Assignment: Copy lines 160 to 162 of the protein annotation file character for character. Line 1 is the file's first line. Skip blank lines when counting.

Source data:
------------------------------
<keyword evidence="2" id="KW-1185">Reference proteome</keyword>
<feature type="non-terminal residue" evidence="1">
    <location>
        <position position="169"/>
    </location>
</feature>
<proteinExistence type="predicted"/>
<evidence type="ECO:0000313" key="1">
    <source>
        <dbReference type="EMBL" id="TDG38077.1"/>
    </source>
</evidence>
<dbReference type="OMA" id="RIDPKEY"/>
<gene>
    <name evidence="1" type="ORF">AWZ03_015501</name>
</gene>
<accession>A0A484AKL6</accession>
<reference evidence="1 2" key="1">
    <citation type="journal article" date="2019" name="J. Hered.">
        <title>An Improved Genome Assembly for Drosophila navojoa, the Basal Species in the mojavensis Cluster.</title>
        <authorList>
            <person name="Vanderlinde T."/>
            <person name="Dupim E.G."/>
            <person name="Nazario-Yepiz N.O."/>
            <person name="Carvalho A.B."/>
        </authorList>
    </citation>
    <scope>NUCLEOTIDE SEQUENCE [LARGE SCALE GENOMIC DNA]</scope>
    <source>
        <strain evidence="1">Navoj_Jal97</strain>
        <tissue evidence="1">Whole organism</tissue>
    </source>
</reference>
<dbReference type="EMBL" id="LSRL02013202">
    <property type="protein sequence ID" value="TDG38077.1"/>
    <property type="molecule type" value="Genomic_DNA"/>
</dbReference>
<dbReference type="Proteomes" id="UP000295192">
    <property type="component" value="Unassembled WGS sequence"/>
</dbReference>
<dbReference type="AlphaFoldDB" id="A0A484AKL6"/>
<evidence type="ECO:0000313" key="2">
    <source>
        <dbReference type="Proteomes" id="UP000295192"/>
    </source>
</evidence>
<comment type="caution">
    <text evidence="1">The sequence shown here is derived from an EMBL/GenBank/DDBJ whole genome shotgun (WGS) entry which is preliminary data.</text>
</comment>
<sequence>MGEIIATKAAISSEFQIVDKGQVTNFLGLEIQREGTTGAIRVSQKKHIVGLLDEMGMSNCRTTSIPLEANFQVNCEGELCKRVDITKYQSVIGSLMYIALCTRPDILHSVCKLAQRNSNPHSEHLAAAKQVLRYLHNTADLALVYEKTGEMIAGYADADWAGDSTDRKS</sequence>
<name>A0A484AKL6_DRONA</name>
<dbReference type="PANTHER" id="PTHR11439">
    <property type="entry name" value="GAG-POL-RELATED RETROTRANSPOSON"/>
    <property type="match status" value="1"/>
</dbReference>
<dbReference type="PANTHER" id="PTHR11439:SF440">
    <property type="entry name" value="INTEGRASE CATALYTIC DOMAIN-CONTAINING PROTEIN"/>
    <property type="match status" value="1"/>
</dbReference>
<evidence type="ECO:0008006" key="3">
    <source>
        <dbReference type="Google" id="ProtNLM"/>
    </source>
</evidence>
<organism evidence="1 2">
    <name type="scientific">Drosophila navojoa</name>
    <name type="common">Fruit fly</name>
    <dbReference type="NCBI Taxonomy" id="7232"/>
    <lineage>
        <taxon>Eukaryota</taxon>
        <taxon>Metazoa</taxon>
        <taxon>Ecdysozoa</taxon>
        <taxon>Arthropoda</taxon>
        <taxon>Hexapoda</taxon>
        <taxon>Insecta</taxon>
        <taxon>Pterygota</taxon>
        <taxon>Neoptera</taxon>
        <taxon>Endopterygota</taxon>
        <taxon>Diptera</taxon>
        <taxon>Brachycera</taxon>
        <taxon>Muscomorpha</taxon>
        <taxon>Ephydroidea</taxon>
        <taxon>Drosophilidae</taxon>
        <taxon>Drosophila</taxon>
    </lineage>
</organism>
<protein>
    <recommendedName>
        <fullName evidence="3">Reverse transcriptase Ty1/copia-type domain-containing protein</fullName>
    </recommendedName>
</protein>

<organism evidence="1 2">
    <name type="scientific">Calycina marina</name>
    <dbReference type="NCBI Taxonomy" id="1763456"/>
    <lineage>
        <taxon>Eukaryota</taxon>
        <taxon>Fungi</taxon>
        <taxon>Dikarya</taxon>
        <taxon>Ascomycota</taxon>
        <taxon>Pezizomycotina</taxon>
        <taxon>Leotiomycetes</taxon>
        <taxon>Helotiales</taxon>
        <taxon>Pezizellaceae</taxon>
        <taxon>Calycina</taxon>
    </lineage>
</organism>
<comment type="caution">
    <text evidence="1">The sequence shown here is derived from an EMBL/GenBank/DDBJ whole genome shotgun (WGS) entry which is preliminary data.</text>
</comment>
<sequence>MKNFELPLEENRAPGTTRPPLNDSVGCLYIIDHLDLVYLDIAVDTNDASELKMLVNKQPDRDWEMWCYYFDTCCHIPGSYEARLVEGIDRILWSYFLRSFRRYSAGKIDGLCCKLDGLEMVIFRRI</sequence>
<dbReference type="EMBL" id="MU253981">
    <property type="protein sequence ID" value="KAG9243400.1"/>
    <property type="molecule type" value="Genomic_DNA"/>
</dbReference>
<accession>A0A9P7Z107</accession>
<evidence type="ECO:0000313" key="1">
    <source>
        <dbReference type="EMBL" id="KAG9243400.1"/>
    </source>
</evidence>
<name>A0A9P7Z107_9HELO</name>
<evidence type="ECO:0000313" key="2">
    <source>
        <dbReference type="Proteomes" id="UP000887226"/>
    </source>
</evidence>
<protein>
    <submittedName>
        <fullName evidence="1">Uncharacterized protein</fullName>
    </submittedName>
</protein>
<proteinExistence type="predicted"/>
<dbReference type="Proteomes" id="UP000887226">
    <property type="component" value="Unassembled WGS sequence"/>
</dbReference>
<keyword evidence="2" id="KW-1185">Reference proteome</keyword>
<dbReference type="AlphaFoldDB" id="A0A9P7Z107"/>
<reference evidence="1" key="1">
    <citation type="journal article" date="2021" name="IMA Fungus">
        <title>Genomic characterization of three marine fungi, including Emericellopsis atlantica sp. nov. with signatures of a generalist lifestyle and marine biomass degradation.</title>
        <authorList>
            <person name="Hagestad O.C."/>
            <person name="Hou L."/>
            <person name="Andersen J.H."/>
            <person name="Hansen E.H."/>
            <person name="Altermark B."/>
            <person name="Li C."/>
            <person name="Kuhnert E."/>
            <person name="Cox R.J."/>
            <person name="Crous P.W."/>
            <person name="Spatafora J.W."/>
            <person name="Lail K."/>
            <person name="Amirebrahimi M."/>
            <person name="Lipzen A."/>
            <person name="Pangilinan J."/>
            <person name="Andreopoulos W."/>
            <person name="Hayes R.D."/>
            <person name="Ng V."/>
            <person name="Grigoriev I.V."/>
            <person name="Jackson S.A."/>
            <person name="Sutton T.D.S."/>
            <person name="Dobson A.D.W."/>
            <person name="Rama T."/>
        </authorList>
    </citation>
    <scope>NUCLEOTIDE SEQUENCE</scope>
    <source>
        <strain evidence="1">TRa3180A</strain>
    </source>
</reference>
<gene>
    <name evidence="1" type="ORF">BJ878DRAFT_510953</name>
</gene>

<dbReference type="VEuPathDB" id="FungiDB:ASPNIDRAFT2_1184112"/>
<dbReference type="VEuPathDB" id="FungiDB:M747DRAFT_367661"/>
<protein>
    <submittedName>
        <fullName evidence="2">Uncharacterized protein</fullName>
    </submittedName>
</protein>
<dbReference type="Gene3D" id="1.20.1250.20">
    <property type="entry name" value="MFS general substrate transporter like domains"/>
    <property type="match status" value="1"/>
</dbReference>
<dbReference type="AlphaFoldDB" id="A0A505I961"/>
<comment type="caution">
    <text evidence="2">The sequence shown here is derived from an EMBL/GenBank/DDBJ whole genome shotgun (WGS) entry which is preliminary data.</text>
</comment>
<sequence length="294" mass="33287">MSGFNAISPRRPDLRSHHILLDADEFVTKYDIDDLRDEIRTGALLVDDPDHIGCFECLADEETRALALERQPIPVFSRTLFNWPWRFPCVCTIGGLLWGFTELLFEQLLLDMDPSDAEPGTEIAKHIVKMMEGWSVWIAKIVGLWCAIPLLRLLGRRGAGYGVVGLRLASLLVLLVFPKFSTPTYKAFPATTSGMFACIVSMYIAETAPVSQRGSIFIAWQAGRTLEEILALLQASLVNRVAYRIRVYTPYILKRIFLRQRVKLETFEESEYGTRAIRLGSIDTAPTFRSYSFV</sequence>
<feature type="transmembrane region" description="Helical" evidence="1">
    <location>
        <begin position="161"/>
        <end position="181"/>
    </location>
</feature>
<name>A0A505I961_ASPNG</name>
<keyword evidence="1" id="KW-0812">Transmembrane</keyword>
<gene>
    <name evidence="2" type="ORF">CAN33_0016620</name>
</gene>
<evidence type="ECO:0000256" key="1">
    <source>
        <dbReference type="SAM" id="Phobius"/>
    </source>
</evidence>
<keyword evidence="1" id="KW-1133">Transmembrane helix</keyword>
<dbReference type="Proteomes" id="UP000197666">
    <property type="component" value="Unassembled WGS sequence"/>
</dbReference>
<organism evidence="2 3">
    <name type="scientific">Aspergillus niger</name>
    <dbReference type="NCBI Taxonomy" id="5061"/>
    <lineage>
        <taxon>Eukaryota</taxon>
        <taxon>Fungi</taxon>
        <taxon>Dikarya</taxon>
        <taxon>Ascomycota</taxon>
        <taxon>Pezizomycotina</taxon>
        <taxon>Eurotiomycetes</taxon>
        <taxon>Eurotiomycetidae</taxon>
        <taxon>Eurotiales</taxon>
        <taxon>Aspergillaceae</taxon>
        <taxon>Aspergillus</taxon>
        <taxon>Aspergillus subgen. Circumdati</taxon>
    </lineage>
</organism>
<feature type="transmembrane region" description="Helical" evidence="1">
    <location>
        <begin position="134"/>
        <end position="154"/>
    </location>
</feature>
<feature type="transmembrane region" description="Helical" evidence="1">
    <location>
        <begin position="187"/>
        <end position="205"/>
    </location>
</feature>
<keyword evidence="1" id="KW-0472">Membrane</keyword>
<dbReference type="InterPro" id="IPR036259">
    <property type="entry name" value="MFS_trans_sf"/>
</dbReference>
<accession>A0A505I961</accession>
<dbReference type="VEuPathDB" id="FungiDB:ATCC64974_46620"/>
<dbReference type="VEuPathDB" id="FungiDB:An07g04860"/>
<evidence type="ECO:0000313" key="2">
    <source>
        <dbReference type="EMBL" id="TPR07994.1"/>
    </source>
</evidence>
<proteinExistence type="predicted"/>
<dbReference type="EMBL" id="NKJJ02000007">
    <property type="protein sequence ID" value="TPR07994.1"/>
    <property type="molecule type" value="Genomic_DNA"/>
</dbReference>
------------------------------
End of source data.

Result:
            <person name="Jackson S.A."/>
            <person name="Sutton T.D.S."/>
            <person name="Dobson A.D.W."/>